Don't call it a comeback: Music Saves space to be revived as Cleveland Rocks Shop on Waterloo

With the recent openings of Pop Life and Six Shooter Coffee's new location, Waterloo Road seems to be hitting a high note lately—and Beachland Ballroom owner Cindy Barber has big plans to keep it rocking and rolling.

This week, Barber plans to announce an ioby fundraising campaign to mount the Cleveland Rocks Shop, a retail space showcasing local music and honoring its past, present, and future. Housed inside the former Music Saves record store (which shuttered in late 2017), Barber sees the Cleveland Rocks Shop as the next step in creating a campus of sorts as an extension of the Beachland Ballroom.

"The whole idea is to energize our music economy in Cleveland,” says Barber. “When I was a kid, I worked at record distribution houses, and back then, we were one of the top record markets in the country, thanks to [legendary DJs like] Alan Freed, Bill Randle, and WMMS. I’m hoping in some small way to recapture and honor some of that rich history and energy.”

Music Emporium and Space: ROCK are next to the future Cleveland Rocks Shop.Barber has been diligently working toward that goal ever since her nonprofit bought the building next door to the Beachland Ballroom in February 2018. The building houses guitar shop Music Emporium and concert photography gallery Space: ROCK, as well as numerous band rehearsal spaces. The Cleveland Rocks Shop will soon join the fold when it opens its doors in April. (Music SAVES owner Melanie Hershberger still owns that particular part of the space, but Barber will be renting it out as part of the new venture.)

“We’ll be curating and selling products that represent Cleveland music history and current bands,” says Barber, adding that the shop will also feature interactive listening stations. Clevelanders will also be able to consign their own music memorabilia, which will not only be sold in the store, but digitized and donated to the Rock & Roll Hall of Fame Library & Archives.

Once the Cleveland Rocks shop is up and running, Barber plans to ramp up efforts at the Space: ROCK gallery and will later transform the back part of the building—which once housed a bowling alley—into the NOMAD (Northeast Ohio Music & Arts Development) Music Hub. Envisioned as a center for music education and collaboration, the facility will offer both recording and video technology, and Barber also hopes to develop a membership program loosely modeled after Memphis Slim House in which musicians can rent rehearsal space or a recording studio.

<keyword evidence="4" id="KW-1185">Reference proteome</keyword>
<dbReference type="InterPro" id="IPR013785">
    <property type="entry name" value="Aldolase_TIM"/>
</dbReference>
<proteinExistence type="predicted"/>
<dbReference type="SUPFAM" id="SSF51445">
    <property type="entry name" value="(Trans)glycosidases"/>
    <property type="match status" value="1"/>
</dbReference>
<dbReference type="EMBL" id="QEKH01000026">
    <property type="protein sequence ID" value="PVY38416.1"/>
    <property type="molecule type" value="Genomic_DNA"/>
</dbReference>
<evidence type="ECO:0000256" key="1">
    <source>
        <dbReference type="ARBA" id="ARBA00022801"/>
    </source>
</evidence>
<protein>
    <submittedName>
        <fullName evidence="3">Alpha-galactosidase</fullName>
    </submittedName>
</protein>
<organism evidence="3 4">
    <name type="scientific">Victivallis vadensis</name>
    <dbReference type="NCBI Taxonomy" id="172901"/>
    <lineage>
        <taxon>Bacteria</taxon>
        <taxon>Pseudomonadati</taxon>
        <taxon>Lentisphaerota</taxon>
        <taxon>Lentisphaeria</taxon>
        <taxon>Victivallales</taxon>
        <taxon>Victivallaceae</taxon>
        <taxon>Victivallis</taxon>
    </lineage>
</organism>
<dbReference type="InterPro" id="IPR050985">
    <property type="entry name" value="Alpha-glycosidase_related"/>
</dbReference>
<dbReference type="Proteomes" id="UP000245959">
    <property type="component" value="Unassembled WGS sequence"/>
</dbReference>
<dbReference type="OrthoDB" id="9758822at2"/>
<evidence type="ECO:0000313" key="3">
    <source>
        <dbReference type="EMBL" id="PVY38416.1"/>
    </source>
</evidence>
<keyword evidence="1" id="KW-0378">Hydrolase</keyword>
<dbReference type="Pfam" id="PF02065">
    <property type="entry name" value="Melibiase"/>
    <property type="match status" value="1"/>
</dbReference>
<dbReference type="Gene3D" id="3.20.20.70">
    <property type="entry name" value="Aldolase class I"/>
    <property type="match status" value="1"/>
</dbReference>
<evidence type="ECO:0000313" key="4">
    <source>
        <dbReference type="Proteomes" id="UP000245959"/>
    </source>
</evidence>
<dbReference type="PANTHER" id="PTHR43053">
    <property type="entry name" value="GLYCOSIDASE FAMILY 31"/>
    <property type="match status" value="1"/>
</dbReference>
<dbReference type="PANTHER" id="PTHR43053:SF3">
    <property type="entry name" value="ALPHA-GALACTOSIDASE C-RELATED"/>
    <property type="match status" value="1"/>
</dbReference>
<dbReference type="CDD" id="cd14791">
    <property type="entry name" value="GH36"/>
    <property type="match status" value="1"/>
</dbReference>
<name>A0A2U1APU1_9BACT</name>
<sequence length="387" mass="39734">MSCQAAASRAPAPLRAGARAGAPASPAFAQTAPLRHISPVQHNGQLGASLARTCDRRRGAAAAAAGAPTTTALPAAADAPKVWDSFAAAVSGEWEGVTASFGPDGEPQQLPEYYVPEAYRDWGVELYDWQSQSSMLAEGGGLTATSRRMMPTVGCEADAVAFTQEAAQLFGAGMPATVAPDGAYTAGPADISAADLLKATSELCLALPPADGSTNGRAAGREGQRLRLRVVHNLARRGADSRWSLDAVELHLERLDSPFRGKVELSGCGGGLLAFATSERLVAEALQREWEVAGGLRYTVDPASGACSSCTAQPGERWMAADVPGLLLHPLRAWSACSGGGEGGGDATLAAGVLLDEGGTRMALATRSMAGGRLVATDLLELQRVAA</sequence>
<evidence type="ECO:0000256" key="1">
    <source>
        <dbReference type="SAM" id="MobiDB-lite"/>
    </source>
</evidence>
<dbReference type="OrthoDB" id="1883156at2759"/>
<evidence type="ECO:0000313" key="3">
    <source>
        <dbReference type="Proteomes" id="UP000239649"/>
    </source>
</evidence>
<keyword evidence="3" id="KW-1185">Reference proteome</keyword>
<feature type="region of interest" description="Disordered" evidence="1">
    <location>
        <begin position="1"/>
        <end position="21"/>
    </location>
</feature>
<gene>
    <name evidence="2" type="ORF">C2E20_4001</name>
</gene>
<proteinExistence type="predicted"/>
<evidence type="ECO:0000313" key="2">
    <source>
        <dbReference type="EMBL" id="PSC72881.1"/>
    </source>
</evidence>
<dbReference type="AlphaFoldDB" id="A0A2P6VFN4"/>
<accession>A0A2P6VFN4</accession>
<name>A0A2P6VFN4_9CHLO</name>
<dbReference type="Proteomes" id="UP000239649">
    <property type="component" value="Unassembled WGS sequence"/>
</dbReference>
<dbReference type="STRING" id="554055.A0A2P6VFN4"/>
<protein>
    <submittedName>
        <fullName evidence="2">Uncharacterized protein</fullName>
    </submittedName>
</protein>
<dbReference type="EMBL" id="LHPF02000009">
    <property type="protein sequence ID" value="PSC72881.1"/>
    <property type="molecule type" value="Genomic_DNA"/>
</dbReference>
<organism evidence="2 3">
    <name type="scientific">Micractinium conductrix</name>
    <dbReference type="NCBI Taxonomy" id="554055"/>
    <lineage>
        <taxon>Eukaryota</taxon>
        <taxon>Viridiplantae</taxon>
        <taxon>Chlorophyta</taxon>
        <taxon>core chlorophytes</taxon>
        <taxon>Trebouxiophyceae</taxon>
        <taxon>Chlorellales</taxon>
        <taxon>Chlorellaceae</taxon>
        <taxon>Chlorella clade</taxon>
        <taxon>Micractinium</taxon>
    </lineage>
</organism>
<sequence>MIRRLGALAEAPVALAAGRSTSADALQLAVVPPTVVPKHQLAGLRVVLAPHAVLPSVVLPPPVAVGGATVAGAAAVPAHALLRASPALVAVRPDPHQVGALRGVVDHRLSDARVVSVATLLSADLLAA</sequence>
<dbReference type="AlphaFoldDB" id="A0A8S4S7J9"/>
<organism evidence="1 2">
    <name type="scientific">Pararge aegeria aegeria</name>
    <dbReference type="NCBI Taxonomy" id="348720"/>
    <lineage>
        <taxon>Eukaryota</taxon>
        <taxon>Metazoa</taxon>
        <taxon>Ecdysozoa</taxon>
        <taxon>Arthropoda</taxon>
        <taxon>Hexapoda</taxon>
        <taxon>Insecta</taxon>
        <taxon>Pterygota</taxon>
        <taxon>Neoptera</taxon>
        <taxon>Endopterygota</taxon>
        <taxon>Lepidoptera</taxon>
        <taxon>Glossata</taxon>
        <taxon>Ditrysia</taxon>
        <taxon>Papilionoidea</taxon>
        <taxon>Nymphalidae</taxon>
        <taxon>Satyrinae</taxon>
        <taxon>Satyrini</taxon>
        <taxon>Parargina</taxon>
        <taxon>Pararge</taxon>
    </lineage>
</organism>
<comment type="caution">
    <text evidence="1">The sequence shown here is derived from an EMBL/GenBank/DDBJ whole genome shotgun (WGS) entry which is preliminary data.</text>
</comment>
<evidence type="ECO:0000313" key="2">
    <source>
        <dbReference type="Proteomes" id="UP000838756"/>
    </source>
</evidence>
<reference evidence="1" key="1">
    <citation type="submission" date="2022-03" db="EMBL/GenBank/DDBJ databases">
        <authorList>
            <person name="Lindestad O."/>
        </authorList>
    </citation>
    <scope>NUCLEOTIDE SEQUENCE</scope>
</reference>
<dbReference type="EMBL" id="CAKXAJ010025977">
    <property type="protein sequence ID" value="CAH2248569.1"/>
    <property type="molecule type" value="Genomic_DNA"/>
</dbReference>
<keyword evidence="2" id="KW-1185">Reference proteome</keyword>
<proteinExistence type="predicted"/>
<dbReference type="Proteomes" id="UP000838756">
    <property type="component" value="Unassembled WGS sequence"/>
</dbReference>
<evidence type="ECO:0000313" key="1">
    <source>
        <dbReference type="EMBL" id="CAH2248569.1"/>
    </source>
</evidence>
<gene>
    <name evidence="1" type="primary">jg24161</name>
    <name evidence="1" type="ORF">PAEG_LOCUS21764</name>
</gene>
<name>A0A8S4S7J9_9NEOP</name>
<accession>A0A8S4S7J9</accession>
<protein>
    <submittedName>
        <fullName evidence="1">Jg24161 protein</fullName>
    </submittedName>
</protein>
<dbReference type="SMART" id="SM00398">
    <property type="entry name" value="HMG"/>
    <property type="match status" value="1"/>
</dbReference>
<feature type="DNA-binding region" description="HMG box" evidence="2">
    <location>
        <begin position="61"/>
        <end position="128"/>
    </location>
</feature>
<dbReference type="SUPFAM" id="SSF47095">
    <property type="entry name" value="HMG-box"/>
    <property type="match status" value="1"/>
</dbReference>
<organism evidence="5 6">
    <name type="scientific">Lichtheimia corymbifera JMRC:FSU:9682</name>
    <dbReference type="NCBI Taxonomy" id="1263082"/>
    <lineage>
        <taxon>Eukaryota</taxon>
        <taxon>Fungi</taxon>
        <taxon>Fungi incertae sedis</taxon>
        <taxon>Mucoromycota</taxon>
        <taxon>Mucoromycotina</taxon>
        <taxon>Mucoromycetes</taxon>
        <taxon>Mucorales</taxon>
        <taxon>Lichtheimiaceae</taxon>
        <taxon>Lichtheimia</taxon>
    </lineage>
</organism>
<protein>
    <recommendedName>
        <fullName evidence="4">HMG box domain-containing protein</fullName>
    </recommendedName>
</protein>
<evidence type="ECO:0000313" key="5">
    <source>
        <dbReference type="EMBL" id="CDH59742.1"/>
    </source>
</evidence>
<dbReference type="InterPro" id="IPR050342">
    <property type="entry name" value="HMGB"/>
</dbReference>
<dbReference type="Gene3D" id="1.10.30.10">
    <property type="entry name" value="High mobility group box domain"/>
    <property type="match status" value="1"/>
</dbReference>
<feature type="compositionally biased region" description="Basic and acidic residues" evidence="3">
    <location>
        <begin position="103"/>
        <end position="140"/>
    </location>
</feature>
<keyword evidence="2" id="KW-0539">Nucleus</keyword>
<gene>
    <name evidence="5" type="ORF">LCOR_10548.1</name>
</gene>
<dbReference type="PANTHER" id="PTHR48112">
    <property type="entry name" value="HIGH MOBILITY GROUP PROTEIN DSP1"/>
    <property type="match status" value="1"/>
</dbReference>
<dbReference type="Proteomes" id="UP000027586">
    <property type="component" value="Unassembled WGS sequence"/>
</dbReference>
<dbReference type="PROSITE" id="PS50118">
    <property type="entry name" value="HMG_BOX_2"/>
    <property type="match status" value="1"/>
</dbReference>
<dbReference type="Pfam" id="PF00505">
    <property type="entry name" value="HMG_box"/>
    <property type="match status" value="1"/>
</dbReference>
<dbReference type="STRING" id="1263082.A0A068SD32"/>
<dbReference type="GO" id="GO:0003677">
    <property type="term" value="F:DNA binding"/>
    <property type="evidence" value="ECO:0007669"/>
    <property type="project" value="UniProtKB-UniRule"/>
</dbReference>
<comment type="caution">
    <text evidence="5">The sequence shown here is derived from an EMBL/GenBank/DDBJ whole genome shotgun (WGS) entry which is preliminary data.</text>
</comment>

Beachland Ballroom owner Cindy Barber wants to energize Cleveland's music economy.It’s all part of the bigger picture that Barber is advancing via her nonprofit Cleveland Rocks: Past, Present, and Future—having assembled a board that includes technology advisers, consultants, and others who can bring the vision to fruition.

"The
 mission has been around awhile, and now we’re finally in a place where we’ve got enough support from a newly energized board where we can activate now in a physical space," says Barber.

Barber's efforts have also attracted a one-to-one matching grant from Artplace America for the ioby campaign, with all gifts matched up to $15,000 for a potential fundraising total of $35,655. The timing is opportune, with the Beachland Ballroom celebrating its 20th anniversary in March, and Waterloo experiencing new momentum.

As Barber's nonprofit creates more of a presence on the street, she hopes to intersect with other arts-focused nonprofits like Praxis Fiber Workshop and Waterloo Arts

"Ultimately, we want to create the 'Waterloo Arts Experience District,'" says Barber. "There are a lot of great nonprofits here, and we want to make all of these educational platforms interact as we grow the neighborhood."

A previous version of the headline stated that Beachland Ballroom is reviving the space. The Music Saves space is being revived by Cindy Barber's nonprofit, Cleveland Rocks: Past, Present, and Future. We apologize for the error.

Read more articles by Jen Jones Donatelli.

As an enthusiastic CLE-vangelist, Jen Jones Donatelli enjoys diving headfirst into her work with FreshWater Cleveland. Upon moving back to Cleveland after 16 years in Los Angeles, Jen served as FreshWater's managing editor for two years (2017-2019) and continues her work with the publication as a contributing editor and host of the FreshFaces podcast. Along with her work at FreshWater, she is the editor-of-chief of Edible Cleveland and a contributing editor for Destination Cleveland. When not typing the day away at her laptop, she teaches writing and creativity classes for Creative Groove, Literary Cleveland, Cleveland State University, and more. Jen is a proud graduate of Ohio University's E.W. Scripps School of Journalism.
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